The not so secret barrister: Dave Fendem’s Dirty Briefs
Chaynee Hodgetts reviews the anonymous criminal defence barrister’s new book
“We are all quacks and charlatans. We essentially dress up in Mummy’s clothes, don a stilted manner of speech, throw in a bit of Latin here and there, and wing it. 99 per cent of the time, this cavalier approach works out fine. But not one of us truly knows what the bloody hell we are doing.”
This right hook of a line led to Dirty Briefs, the latest in a litany of criminal Bar tales, coming to be reviewed here in the Solicitors Journal. As a (to date, almost exclusively) criminal defence barrister, its honesty resonated like little else I’d ever read. The Bar, veiled in the shadow of centuries of rites, rituals and rules (not least, more recently, Core Duty 5, “not [to] behave in a way which is likely to diminish the trust and confidence which the public places in you or in the profession”) remains an opaque, and for many, obscure, occupation. This book peels off the lid – and throws it away.
“I thought it was a trumpet and played a tune on it…”
Like The Secret Barrister, its author remains anonymous – adopting ‘Dave Fendem’ as his nôm de plume – presumably a pun on “defend ‘em.” While Arthur Miller once said: “Certainly the most diverse, if minor, pastime of literary life is the game of Find the Author,” here, there is perhaps no need. Prima facie, Fendem’s honesty strikes such a sharp blow that the writer could, in some parts, be any one of us, such is the resonance of the underpinning narrative of a life of crime.
This appears to be his ultimate aim, as Fendem adds: “For those who think that all barristers are high fliers blessed with fabulous incomes and has sophisticated lives, this book will decisively re-inform. Being a criminal barrister is one of the toughest, most challenging and correspondingly underpaid jobs that there is.” However, as Miller also once observed: “Don't be seduced into thinking that that which does not make a profit is without value.”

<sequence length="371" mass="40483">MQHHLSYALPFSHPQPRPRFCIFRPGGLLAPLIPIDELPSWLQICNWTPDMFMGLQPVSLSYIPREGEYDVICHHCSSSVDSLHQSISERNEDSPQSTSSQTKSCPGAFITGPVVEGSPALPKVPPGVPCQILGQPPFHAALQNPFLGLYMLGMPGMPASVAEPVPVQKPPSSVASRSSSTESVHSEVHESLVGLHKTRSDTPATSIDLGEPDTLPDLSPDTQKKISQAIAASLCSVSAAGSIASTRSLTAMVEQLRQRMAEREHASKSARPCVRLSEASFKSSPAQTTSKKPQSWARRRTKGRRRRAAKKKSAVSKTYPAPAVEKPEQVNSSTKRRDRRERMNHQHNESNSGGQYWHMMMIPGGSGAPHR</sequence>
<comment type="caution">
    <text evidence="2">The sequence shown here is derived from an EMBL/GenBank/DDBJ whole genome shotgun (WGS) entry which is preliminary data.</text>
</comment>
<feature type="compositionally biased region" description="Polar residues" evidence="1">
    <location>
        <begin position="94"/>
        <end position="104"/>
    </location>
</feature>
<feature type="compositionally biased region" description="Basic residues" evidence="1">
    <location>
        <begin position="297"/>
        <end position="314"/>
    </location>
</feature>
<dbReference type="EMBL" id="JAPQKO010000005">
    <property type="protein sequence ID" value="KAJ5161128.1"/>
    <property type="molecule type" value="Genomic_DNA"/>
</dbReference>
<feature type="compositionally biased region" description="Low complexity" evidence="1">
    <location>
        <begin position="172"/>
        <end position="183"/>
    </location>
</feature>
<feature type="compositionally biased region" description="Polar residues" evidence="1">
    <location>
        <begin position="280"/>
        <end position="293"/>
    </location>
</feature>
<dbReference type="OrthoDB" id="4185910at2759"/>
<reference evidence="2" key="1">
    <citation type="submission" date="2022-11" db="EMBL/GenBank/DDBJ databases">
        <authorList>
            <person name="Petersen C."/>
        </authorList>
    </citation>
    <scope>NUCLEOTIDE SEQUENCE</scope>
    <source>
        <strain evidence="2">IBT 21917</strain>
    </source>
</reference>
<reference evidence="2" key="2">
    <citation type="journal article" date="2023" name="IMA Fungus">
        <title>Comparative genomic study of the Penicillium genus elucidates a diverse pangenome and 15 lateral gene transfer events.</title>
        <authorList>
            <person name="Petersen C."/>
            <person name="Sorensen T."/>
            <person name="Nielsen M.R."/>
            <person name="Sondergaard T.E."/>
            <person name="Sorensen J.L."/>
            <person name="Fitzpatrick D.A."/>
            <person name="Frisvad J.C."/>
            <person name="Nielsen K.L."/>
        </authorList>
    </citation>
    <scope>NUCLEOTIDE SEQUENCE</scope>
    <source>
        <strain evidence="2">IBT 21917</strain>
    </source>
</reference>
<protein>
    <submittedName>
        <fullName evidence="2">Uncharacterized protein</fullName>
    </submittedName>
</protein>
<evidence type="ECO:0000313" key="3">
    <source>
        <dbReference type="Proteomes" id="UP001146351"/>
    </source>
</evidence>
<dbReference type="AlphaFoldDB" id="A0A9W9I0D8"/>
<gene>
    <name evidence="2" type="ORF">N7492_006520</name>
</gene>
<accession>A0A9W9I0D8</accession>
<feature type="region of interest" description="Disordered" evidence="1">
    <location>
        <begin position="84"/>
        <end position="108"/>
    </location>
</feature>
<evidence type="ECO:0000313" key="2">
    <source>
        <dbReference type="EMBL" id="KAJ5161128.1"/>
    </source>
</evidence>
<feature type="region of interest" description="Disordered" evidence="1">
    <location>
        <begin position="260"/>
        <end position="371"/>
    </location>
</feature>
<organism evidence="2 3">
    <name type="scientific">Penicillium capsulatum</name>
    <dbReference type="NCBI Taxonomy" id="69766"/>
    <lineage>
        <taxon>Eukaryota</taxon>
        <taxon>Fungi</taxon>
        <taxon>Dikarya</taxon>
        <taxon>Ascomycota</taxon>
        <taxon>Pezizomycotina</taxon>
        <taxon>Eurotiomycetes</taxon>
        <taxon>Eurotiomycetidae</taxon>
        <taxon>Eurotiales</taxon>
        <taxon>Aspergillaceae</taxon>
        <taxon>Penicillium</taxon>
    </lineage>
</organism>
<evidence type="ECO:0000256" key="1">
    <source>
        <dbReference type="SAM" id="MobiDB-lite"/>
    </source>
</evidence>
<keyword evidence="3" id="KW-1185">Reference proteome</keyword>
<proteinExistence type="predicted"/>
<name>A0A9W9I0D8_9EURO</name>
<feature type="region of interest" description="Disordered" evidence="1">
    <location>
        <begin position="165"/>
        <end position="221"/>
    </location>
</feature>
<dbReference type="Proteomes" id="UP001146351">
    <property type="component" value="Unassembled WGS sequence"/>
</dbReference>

For those in the job as practitioners of any kind, this is a raucous read – a riot running through range of ‘routine’ things we have regard to every day. NSFW by most people’s standards, but perhaps just another day at the office for us? While definitely not suitable fodder for the Year Six Careers Fair, it would also serve as good preparatory reading for law students contemplating whether a life of crime might be for them…
Reflecting on his own progression, Fendem rues: “I have been a lawyer working in the field of crime for 20 years. From my route as a local lad from the sticks, I fought all the way to the bottom to become a criminal barrister and, in so doing, faced challenges that I wouldn’t wish on my worst enemy. The flaws in human nature and the messes in which people find themselves never ceased to amaze me – not least those of the lawyers themselves.” The alacrity of this acknowledgement, continued as a theme threaded through the text, is something all applicants to the job should hear.
One thing is for definite – while there is no ‘average’ barrister, if there were one, Fendem, to his credit, isn’t it. While the content of the subject matter covered is bracingly blunt, the way in which it is put (leaving the tales of ‘romantic’ reminiscence to the side) possesses poise and panache – and, above all else, even a degree of empathy for the lay client (a trait rarer than it ought to be).
“Come down and see me… you might just have found your saviour…”
Perhaps one of the most remarkably refreshing things about Fendem’s frankness is his explicit exploration of the eccentricities exacerbated by the job – and the mental health matters frequently encountered, but seldom set out with such ease – especially by men in the profession. Belying the bravado peppering the pages, a visceral vulnerability unfolds, in a way not explored so openly anywhere else in the genre – and perhaps representative of the text’s unique juxtapositions.
This book will not be everybody’s cup of tea – and at times, subversively sails remarkably close to the wind in its candour and confessional tone, shedding the author’s innermost thoughts in the way most counsel do our gowns after a long day on our feet. But for those with an appropriate acquired taste, or personal experience of the pointy end of the criminal Bar, it’s real, raw and resonant in a way no other book to date has been – so perhaps readers should make their minds up for themselves…
Ms Chaynee Hodgetts FRSA our features and opinion editor and barrister with Libertas Chambers: libertaschambers.com/our-people/chaynee-hodgetts, was reviewing “Dirty Briefs” by Dave Fendem, published by Mardle Books, and out now: davefendem.co.ukTags: